Tim Cook to Donate Fortune to Charity

Apple HQ in New York City

Tim Cook, chief executive of Apple, has said he will donate the majority of his fortune to charity before his death.
Image: pio3 / Shutterstock.com

Tim Cook, chief executive of Apple, has announced he intends to give away almost all of his roughly $800 million fortune before the end of his life.

After providing for his 10-year-old nephew’s education, he has said he will donate the rest to charity. Although he wasn’t specific on which charities he will choose, he’s previously shown interest in organizations working to end HIV/AIDS, efforts to combat climate change, and Stanford University hospitals. He also gave $50 million to Product Red, a charity working against AIDS, tuberculosis, and malaria. Cook has said that he would like to put together a systematic approach to philanthropy.

Cook’s interest in corporate philanthropy sets him apart from his Apple predecessor, Steve Jobs, who was less inclined to make public donations.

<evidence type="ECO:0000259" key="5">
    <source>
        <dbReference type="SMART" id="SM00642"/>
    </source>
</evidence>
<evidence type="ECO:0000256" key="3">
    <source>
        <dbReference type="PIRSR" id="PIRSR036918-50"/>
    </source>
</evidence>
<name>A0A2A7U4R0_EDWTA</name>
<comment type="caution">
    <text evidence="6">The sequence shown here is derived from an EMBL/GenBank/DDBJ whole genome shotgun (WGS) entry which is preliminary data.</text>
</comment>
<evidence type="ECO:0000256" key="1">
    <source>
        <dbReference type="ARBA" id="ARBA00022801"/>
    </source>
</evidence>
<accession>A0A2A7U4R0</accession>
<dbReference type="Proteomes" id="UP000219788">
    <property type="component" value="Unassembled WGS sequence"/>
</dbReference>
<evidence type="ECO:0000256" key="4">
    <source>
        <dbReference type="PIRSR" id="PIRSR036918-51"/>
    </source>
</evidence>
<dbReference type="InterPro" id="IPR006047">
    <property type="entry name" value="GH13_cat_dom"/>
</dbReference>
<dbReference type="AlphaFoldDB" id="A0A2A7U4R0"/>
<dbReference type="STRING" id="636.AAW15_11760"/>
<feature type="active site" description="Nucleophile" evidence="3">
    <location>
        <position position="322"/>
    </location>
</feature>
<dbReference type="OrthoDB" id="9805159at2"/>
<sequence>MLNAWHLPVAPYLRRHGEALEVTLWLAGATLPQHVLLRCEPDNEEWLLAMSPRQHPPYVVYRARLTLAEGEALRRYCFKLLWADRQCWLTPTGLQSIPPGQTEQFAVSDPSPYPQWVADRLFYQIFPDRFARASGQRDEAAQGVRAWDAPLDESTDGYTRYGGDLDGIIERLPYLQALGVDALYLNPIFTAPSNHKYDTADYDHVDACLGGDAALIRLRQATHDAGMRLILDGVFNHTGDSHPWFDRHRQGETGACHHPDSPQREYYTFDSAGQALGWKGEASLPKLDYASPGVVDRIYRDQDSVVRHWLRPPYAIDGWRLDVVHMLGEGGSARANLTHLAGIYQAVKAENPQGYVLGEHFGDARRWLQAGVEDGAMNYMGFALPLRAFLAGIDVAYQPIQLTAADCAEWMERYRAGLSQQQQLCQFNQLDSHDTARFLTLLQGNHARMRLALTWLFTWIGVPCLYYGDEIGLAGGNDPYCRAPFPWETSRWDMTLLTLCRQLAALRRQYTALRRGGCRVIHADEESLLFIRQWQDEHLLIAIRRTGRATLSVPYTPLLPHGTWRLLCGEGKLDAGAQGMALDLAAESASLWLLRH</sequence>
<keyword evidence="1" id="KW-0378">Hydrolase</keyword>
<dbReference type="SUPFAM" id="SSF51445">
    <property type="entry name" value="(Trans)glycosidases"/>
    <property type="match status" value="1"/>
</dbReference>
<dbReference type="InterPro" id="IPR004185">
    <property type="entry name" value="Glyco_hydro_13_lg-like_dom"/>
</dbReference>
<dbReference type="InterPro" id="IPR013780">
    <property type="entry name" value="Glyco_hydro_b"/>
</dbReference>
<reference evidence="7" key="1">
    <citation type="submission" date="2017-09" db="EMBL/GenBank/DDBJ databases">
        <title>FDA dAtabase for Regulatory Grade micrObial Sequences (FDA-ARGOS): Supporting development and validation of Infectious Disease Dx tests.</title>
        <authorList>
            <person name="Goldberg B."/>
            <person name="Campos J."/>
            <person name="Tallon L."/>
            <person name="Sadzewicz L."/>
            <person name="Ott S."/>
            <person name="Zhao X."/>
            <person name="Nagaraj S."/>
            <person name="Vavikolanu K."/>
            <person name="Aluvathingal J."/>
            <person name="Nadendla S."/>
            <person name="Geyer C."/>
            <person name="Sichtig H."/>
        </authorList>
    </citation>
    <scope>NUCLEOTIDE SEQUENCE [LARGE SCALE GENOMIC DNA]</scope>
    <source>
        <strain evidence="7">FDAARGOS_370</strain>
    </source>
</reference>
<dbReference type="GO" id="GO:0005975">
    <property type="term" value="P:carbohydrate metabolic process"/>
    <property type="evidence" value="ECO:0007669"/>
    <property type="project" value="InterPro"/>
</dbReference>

“You want to be the pebble in the pond that creates the ripple for change,” Cook told Fortune Magazine.

Given the estimated size of his fortune, Cook could end up being far more than just a pebble. Though not yet a billionaire, his base salary is reported at $1.75 million, and his net worth is roughly $120 million, based on his Apple stock holdings. His other investments, if fully vested, could be worth about $665 million. That’s far more than small change!

Cook would be joining many other wealthy, high profile executives in giving generously. In 2010, Warren Buffett and Bill Gates launched the Giving Pledge, a request to the wealthy to donate at least 50% of their funds to charity before their deaths. A variety of big names have signed up, including Tesla chief executive Elon Musk, former New York mayor Michael Bloomberg, Facebook boss Mark Zuckerberg, and eBay founder Pierre Omidyar.

In fact, “philanthropreneurs” are becoming a common element of the technology and business industries. Those who are well off, particularly in up and coming areas, are giving to the less fortunate more and more, both as individuals and as larger corporations.


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